And now for something completely different. A book review.

Between Two Worlds: Escape from Tyranny Growing Up In the Shadow of Saddam
by Zainab Salbi and Laurie Becklund
This is a fascinating book by an Iraqi woman, Zainab Salbi. As a child Zainab was known as “the pilot’s daughter.“ By that title it was understood that her father was Saddam Hussein’s personal pilot. Early in her parents’ marriage, when Saddam was the vice president, Zainab’s parents unwittingly became part of Saddam’s social circle. Essentially he forced his friendship upon them because he wanted to socialize with some of the young sophisticated people of Bagdhad. If you don’t understand how such a friendship can be forced on someone, read the book. The story of living in Saddam’s shadow is told by Zainab. First through the eyes of a child and then as a young woman, you will see how the souls of her parents were taken hostage by fear, and how she struggled to climb towards the hope of freedom.

Zainab writes,
“I’m convinced if you understood the the way he managed the competition of his ”beloved ones” you would understand how he stayed in power for 35 years even though millions of his people hated him and there were ongoing domestic and international plots to assassinate him.”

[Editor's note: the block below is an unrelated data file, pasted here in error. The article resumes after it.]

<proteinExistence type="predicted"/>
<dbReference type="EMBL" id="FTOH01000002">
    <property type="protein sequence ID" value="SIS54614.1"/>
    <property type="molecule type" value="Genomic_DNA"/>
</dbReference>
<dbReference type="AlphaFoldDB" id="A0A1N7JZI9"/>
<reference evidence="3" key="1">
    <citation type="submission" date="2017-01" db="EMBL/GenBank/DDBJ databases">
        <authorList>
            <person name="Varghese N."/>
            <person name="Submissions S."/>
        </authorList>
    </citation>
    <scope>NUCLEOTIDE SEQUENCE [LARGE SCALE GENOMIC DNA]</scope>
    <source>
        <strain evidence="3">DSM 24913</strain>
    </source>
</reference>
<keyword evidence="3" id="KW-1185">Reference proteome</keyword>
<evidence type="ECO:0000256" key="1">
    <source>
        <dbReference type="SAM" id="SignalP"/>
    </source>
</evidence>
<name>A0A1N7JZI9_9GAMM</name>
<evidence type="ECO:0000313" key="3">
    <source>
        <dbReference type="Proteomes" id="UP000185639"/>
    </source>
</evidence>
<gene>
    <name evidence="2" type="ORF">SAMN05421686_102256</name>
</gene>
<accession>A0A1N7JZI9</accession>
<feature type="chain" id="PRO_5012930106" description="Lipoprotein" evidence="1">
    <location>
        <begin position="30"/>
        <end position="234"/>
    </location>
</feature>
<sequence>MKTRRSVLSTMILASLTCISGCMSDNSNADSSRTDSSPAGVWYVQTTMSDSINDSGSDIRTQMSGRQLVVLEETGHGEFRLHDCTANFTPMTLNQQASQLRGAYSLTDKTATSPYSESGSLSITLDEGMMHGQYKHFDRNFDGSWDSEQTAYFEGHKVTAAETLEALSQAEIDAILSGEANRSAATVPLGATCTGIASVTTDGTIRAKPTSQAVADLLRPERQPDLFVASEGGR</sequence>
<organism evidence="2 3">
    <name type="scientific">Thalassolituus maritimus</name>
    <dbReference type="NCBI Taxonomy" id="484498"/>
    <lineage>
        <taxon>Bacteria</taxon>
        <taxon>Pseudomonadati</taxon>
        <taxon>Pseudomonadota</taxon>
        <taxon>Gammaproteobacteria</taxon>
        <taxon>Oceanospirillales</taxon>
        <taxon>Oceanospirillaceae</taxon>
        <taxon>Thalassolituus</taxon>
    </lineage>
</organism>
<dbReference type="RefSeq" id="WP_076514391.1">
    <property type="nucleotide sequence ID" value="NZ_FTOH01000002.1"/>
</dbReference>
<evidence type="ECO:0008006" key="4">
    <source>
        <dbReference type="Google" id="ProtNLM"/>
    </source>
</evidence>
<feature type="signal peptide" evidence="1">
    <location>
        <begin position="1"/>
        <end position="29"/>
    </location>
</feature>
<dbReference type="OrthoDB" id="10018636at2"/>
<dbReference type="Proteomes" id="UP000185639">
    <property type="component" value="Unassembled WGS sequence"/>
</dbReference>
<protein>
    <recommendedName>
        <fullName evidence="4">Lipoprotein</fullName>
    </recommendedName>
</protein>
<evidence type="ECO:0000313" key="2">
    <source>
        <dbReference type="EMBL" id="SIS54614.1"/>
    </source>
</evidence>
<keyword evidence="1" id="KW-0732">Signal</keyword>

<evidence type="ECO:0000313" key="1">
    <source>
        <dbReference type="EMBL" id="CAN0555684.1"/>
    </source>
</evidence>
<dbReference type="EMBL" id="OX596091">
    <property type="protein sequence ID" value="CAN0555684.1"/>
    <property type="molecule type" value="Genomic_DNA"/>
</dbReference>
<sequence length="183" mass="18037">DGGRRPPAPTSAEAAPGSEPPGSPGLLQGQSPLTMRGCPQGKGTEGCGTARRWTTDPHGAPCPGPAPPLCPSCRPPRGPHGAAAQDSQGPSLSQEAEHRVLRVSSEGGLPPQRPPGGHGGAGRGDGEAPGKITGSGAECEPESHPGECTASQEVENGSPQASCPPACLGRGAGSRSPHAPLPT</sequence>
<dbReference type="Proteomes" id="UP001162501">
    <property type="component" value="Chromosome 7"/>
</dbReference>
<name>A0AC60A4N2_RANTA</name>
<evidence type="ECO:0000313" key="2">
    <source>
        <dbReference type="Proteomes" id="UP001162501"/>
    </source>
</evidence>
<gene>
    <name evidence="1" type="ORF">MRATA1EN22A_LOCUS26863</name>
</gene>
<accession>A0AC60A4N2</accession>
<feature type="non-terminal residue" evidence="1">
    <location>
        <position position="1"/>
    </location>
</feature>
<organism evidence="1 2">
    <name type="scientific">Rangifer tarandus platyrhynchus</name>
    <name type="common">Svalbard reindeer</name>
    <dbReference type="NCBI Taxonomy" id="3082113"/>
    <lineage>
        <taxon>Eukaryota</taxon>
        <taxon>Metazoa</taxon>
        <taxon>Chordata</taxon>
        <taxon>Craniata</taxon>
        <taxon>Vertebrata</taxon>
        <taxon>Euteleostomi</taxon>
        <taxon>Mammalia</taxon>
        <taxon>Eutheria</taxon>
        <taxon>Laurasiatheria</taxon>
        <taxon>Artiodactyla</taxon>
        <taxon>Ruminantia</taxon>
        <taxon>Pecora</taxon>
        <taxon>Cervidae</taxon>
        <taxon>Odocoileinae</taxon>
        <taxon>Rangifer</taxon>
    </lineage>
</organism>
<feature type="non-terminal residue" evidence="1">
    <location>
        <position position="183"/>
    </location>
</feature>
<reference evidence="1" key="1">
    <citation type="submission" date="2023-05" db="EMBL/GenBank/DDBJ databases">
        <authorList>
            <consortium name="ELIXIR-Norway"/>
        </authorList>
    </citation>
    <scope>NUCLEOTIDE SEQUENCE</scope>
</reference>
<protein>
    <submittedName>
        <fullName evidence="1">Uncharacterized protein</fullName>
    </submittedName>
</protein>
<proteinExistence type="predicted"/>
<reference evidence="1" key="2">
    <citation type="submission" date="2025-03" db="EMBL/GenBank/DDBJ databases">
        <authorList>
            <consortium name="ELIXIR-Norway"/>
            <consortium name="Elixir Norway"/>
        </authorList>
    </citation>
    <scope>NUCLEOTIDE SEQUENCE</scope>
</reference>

Monday, August 21, 2006

Number 6 - “The closer we get to Christ, the less we are tempted.”

Peter Lord, as you may have guessed, says that this one is also false. In considering this one, I can think of nothing definitive that the Bible says on the subject, but here, for what they are worth, are my observations.

It seems undeniable that sins can easily become habits which gain momentum and weight as they snowball. When you give Satan a foothold, he will continue to exploit it as best he can. So the opposite corollary does seem to be true. That is, the farther we get from God, the more we sin. But then again, that is not really the exact opposite, is it? Because being tempted more and sinning more are NOT the same. Perhaps it is more accurate to say that the more we sin, the farther we get from God and the harder it is to resist temptation or to repent. But does this bear any relation to whether the proposition above is true or false?